Just over a week ago, Israeli armed forces dragged a French diplomat out of an aid vehicle in the occupied West Bank. The international news agency Reuters released subsequent photographs of the woman, Marion Fesneau-Castaing, lying in the dust at the feet of Israeli soldiers, a gun pointed at her face. Fesneau-Castaing and others had been attempting to deliver humanitarian aid to the villagers of Khirbet al-Makhul, whose homes had been demolished by the Israeli army four days earlier, on 16 September.
The BBC responded with an online story headlined: "Diplomats protest over West Bank clash with Israel troops"
As is the norm with the BBC's coverage of Palestine and Israel, the story was written without context or background. Israel's presence in the West Bank, its military occupation, is illegal under international law. Its demolition of Palestinian houses and the displacement of their inhabitants are in violation of the Geneva Convention. In a feature on the demolition of Khirbet al-Makhul, the Independent quotes Bill Van Esveld of Human Rights Watch as saying, "All the criteria appear to be met for this to be considered forcible transfer, which is a war crime."
None of this was reported by the BBC, whose headline reduced all of the above to "a clash with Israel troops". In the BBC's use of the word "clash" there is an implication that the diplomats were also at fault, that they waged some kind of battle against armed soldiers.
Khirbet al-Makhul is in the fertile Jordan Valley, a key area for Israeli settlement building. To obtain the necessary land for the illegal settlements, Palestinian villages have to be destroyed and the villagers moved on.
BBC Online's story chose to put the process this way: "The homes in Khirbet al-Makhul were knocked down on Monday after Israel's High Court ruled that they had been built without the correct permits."
The fault, then, seems to lie with the Palestinians who appear to be attempting to operate outside the planning system. A planning system, the average reader will assume, is fair, open and transparent, but nothing could be further from the truth. Under the practices of Israel's military occupation, it is a rarity for Palestinians to be granted a building permit, either to build new homes or extend existing ones.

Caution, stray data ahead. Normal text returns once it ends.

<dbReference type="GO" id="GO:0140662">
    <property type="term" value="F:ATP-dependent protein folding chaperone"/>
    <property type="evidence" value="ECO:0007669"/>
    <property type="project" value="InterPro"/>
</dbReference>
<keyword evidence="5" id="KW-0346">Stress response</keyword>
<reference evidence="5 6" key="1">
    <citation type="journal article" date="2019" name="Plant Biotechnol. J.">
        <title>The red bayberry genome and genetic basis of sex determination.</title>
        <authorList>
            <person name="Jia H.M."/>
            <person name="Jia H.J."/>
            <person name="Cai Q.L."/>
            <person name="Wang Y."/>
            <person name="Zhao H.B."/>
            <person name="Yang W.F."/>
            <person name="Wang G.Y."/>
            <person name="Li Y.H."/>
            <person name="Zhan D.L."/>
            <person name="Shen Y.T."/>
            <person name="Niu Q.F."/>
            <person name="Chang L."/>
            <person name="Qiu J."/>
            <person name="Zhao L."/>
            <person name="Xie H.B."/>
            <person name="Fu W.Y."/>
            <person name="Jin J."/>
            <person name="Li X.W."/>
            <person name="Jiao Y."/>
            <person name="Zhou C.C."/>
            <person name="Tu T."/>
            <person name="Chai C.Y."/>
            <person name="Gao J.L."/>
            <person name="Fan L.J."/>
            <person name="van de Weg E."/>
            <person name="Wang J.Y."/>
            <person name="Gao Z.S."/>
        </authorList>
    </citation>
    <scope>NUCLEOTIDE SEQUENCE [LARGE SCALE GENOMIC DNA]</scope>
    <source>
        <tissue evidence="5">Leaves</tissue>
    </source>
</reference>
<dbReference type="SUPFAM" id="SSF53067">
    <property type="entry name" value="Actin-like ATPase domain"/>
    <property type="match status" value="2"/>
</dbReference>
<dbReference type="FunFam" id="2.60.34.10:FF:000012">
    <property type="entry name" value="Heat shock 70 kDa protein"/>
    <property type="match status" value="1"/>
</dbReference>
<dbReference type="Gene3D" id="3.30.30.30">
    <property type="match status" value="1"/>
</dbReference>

The Israeli human rights group B'Tselem reports that the Israeli military refuses to give building permits to Palestinians in 99 per cent of Area C, which is where the Jordan Valley, containing the village of Khirbet al-Makhul, lies.
Oxfam reports: "Israel's planning policy in Area C is used to maintain reserves of land for future development of Israeli settlements. Palestinians are often left with no choice other than to build without a permit, despite the ever present risk of demolition which threatens thousands of buildings and puts thousands of families at risk of forced displacement."
Who, reading the BBC's report, would know that? There was nothing in this report to provide a context for the events of a week of Palestinian house demolitions and the manhandling of European diplomats.
To add insult to injury, the Palestinians, who were presented as infringing Israel's honest planning laws, are then depicted as being too intransigent to comply with the consequences. The article continues: "… the Bedouin villagers of Khirbet al-Makhul have refused to leave the land where they say they have grazed sheep for generations."
The fact that the Palestinians have indeed been on this land for generations is furthermore presented as no more than a claim with the addition of two simple words: "they say". The Palestinians' existence on this land and their dispossession of it is not a fact for the BBC, it is merely a claim.
Why is the way the BBC presents Israel's occupation of Palestinian land an issue? After all, it is not as if much of the mainstream media does any better on the subject.
There are several key reasons. According to the BBC's own figures, BBC News reaches 81 per cent of the UK each week across all platforms (television, news, online). That's a quite staggering percentage of the population consuming the BBC's output, including what it has to say on Palestine and the occupation. No other news organisation can claim to be reaching and influencing the vast majority of the British population in this way.
Even more worrying, the BBC Media Centre reports that, "The BBC remains the news provider that the UK public trusts the most by far." It quotes an Ipsos Mori survey, conducted in February 2013, in which 58 per cent of respondents said that the BBC was the "one source they would most likely turn to for news they trust". This was significantly ahead of the nearest other provider, ITV, on 14 per cent.